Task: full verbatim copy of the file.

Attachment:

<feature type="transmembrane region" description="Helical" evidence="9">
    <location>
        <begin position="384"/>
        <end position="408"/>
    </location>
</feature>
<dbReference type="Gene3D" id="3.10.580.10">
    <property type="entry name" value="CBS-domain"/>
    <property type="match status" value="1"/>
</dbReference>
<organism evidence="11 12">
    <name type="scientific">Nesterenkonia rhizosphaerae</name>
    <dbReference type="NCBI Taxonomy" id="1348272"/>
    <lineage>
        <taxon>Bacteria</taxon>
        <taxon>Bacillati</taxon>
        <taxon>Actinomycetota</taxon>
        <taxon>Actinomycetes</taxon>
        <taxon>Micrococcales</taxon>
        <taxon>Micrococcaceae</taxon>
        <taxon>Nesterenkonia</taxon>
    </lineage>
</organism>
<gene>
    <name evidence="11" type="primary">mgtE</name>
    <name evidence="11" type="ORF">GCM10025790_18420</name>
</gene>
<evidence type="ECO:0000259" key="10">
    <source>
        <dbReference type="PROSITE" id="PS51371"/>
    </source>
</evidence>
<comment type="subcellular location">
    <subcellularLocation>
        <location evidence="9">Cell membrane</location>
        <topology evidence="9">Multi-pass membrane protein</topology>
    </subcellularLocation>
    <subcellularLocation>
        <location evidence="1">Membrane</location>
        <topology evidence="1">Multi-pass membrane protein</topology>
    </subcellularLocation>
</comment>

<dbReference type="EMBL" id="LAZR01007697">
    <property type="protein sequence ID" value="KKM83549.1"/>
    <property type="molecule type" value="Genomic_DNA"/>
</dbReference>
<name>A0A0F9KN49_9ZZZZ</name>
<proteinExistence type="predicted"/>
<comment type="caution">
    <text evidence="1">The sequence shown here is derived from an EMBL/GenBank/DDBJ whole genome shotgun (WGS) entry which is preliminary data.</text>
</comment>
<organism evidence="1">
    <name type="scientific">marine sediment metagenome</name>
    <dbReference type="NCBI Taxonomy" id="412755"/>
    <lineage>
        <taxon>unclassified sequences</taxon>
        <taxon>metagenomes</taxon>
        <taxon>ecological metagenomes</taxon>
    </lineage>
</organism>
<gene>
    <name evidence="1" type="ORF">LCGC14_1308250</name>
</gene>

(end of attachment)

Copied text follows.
<feature type="transmembrane region" description="Helical" evidence="9">
    <location>
        <begin position="384"/>
        <end position="408"/>
    </location>
</feature>
<dbReference type="Gene3D" id="3.10.580.10">
    <property type="entry name" value="CBS-domain"/>
    <property type="match status" value="1"/>
</dbReference>
<organism evidence="11 12">
    <name type="scientific">Nesterenkonia rhizosphaerae</name>
    <dbReference type="NCBI Taxonomy" id="1348272"/>
    <lineage>
        <taxon>Bacteria</taxon>
        <taxon>Bacillati</taxon>
        <taxon>Actinomycetota</taxon>
        <taxon>Actinomycetes</taxon>
        <taxon>Micrococcales</taxon>
        <taxon>Micrococcaceae</taxon>
        <taxon>Nesterenkonia</taxon>
    </lineage>
</organism>
<gene>
    <name evidence="11" type="primary">mgtE</name>
    <name evidence="11" type="ORF">GCM10025790_18420</name>
</gene>
<evidence type="ECO:0000259" key="10">
    <source>
        <dbReference type="PROSITE" id="PS51371"/>
    </source>
</evidence>
<comment type="subcellular location">
    <subcellularLocation>
        <location evidence="9">Cell membrane</location>
        <topology evidence="9">Multi-pass membrane protein</topology>
    </subcellularLocation>
    <subcellularLocation>
        <location evidence="1">Membrane</location>
        <topology evidence="1">Multi-pass membrane protein</topology>
    </subcellularLocation>
</comment>

<dbReference type="EMBL" id="LAZR01007697">
    <property type="protein sequence ID" value="KKM83549.1"/>
    <property type="molecule type" value="Genomic_DNA"/>
</dbReference>
<name>A0A0F9KN49_9ZZZZ</name>
<proteinExistence type="predicted"/>
<comment type="caution">
    <text evidence="1">The sequence shown here is derived from an EMBL/GenBank/DDBJ whole genome shotgun (WGS) entry which is preliminary data.</text>
</comment>
<organism evidence="1">
    <name type="scientific">marine sediment metagenome</name>
    <dbReference type="NCBI Taxonomy" id="412755"/>
    <lineage>
        <taxon>unclassified sequences</taxon>
        <taxon>metagenomes</taxon>
        <taxon>ecological metagenomes</taxon>
    </lineage>
</organism>
<gene>
    <name evidence="1" type="ORF">LCGC14_1308250</name>
</gene>